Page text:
Consensual public administration has become a new facet of the Brazilian Public Administration. Once characterized by the way of acting based on rigidity and one-sidedness, now the new conception of the Administration is endowed with a participatory and democratic bias. In addition to the mandates of the Federal Constitution for the peaceful settlement of disputes, there are notable normative reforms, such as the new Code of Civil Procedure, which benefit the overcoming adversarial mentality in which they aim to insert in the administrative arena the consensual solution of conflicts through negotiation, mediation, conciliation, term of adjustment of management or conduct and use of unnamed techniques. The new paradigm of Public Administration tends to adjust to the demands of modern society, in order to be able to provide efficient management, based on mechanisms governance and decision-making processes with democratic participation, based on the logic of consensus.
A global trend to establish specialized intellectual property (IP) courts can be observed. Consensus exists that IP courts can be important for improving quality, coherence and speed of the dispute resolution process. However, such specialized courts are criticized because of the risk of isolation and their pro-patent bias. Therefore, the institutional design of such specialized IP courts is vital for generating “trust”. The objective of this paper is to examine the interdisciplinary trust literature and to propose a conceptualization of trust that could contribute to the debate about specialized courts. The paper first maps the main features of the future “Unified Patent Court” (UPC) as a case study. Then it provides a comparative analysis of specialized IP courts resulting in insights in measures that can be used to build trust in the UPC. This may ultimately trigger the “leap of faith” (Möllering, 2007) that is required to stimulate collaboration with such new judicial actors.
International economic law imposes limits on policy spaces. But scholars rarely study empirically the interpretive acts that determine the accepted meaning of investment or trade law as applied to a specific regulation long before a formal dispute. To fill this gap, we focus on interpretive contests over the meaning of WTO law between corporations and bureaucrats and their implications for states’ policy space. Based on a case study of Chile’s landmark 2015 nutrition labeling regulation and drawing on documents from freedom-of-information requests as well as interviews, we make two arguments. First, superior resources and a favorable global institutional environment enable transnational corporations to directly assert self-interested interpretations of international law to social regulators worldwide. Second, national bureaucrats can only refute these business-friendly interpretations and claim policy space by drawing on relevant expertise, in-house or through inter-agency cooperation.
Independent agencies (hereinafter as “IA”) are found in countries with different government designs. This symbolizes a worldwide trend to adjust the traditional mechanism of separation of powers.
Most countries with IA are facing governance issues in different degree. For example, Taiwan FTC’s settlement with an enterprise overturned whole communication policy direction without any participation of other agencies.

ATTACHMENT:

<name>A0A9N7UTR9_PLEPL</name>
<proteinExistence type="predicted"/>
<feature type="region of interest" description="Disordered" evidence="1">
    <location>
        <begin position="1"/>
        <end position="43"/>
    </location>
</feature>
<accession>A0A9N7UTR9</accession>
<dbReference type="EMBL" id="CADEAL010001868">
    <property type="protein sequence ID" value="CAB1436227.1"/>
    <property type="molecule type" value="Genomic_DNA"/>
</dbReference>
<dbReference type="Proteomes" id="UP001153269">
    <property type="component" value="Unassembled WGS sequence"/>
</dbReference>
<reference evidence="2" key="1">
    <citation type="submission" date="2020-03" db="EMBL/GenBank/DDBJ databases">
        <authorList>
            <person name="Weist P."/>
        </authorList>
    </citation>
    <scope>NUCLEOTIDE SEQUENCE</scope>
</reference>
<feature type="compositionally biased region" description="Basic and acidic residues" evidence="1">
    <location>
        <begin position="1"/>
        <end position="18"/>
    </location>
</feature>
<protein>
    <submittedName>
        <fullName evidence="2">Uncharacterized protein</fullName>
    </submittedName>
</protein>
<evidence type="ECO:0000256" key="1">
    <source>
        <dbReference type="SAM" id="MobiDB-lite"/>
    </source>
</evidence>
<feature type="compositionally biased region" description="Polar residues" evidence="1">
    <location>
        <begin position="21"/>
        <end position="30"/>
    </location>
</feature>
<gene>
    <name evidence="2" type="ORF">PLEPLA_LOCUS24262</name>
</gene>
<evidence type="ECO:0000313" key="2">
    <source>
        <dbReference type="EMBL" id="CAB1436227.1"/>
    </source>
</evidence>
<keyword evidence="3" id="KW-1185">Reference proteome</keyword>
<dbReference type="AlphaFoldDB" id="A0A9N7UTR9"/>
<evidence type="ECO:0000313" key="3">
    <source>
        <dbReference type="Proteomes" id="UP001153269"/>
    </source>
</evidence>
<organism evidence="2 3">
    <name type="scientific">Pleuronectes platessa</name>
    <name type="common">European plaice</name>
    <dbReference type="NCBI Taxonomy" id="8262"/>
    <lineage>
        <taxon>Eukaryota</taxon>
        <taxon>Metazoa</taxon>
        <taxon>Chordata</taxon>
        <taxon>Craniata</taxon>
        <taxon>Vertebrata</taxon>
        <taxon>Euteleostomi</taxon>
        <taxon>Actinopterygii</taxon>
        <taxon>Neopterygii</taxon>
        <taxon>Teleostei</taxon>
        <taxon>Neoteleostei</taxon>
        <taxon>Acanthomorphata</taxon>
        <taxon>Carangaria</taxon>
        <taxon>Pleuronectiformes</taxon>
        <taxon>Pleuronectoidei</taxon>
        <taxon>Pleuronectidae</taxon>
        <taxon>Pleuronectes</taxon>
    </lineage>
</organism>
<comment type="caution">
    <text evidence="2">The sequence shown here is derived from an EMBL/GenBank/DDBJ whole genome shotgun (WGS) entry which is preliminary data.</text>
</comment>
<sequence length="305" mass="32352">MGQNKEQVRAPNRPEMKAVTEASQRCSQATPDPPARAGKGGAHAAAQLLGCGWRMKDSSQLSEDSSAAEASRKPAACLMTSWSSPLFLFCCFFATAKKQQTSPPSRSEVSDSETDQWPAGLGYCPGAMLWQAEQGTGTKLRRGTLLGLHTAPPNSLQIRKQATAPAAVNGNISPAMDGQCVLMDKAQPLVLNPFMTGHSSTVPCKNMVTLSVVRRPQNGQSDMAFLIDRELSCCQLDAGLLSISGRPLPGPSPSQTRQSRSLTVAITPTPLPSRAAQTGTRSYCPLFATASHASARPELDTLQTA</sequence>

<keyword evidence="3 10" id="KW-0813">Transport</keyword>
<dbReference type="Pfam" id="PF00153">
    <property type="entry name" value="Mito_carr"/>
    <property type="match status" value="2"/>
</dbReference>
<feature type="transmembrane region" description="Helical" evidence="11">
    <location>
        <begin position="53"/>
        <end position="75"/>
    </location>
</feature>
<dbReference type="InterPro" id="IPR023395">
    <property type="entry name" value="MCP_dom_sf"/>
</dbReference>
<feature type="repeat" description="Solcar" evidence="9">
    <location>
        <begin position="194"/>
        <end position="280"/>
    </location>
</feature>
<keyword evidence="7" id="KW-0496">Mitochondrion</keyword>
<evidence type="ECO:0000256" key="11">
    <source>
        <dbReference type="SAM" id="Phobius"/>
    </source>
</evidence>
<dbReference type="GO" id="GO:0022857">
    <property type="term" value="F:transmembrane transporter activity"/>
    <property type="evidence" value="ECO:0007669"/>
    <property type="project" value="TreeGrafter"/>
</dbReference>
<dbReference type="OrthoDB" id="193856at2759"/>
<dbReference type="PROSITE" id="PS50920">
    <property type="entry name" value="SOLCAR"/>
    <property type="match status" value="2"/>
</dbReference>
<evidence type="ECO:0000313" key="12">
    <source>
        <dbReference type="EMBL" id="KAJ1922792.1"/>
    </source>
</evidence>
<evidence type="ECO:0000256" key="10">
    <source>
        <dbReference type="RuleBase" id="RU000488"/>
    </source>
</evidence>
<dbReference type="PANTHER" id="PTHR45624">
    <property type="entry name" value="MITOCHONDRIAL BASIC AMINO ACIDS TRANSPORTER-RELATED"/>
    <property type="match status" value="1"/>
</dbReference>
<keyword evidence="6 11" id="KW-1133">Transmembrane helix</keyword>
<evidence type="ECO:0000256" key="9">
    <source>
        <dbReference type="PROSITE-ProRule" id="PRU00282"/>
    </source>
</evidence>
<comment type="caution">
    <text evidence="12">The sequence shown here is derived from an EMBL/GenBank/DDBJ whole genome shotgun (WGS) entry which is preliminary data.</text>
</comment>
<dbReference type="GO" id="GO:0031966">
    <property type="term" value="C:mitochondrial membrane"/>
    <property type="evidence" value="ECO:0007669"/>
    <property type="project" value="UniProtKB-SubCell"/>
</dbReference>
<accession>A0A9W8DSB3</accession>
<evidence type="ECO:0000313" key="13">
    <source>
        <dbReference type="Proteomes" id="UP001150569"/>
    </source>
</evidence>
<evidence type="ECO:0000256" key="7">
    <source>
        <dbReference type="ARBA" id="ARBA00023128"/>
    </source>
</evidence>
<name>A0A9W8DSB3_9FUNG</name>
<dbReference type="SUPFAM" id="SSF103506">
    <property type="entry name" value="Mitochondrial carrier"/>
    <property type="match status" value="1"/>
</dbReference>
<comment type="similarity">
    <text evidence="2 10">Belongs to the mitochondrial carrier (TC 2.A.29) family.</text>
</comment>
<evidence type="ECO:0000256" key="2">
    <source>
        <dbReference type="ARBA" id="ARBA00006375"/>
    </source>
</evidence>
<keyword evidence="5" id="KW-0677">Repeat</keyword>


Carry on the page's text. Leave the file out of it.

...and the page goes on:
I will define whether the IA to be functionally or organizationally independent, externally or internally independent, and independent in a general or case-by-case sense at first. I suggest different goal-settings of independence would affect institutional designs of IA, and institutions such as staggered terms are not necessary under the goal to keep IA from the head of government.
Finally, I contend the key to a feasible governance of IA is in Congress. Except for reviewing IA nominee’s competency, it may reserve the final decision powers in the head of government.
Investors settle where conditions (wages, tax, …) would make them the most competitive. However, globalisation has lead the States to reshape their regulations to encourage investments. States compete with each other also through their judiciary. Investors are paying attention to the effectiveness and the quality of the judicial system of a chosen State of settlement. In Europe, Brexit gave a new kick to this phenomenon. Some States are now creating ad hoc domestic English-speaking Courts for international commercial disputes to lure corporations, allowing them to benefit from a legitimate court but with looser procedures. In Belgium, the Brussels international Business Court will be established and will follow arbitration procedures. It is ironic for a country that almost teared down the CETA negotiations because of an ISDS clause. Our paper addresses the tension between this dynamic and the notion of sovereignty, and a shift from an independent judiciary to a hybrid justice system.
Globalisation, the development of transnational law and strengthening of the position of private entities enforce changes in the approach towards the government: in order to support its legitimization and build trust for the state it is necessary to shift from government to governance. The concept implies that significant redistribution of political power, combined with enhancing the presence of non-governmental organisations, epistemic communities, “networked structures” and public-private partnerships, plays a role in improving the efficiency of the state and international organisations. In our paper we examine how does the concept of good governance has been implemented in the regulatory framework provided by the General Data Protection Regulation. The reason for choosing this example is the fact that it has an impact on all of the dimensions of reality: public and individual, business and citizens, political life and everyday life.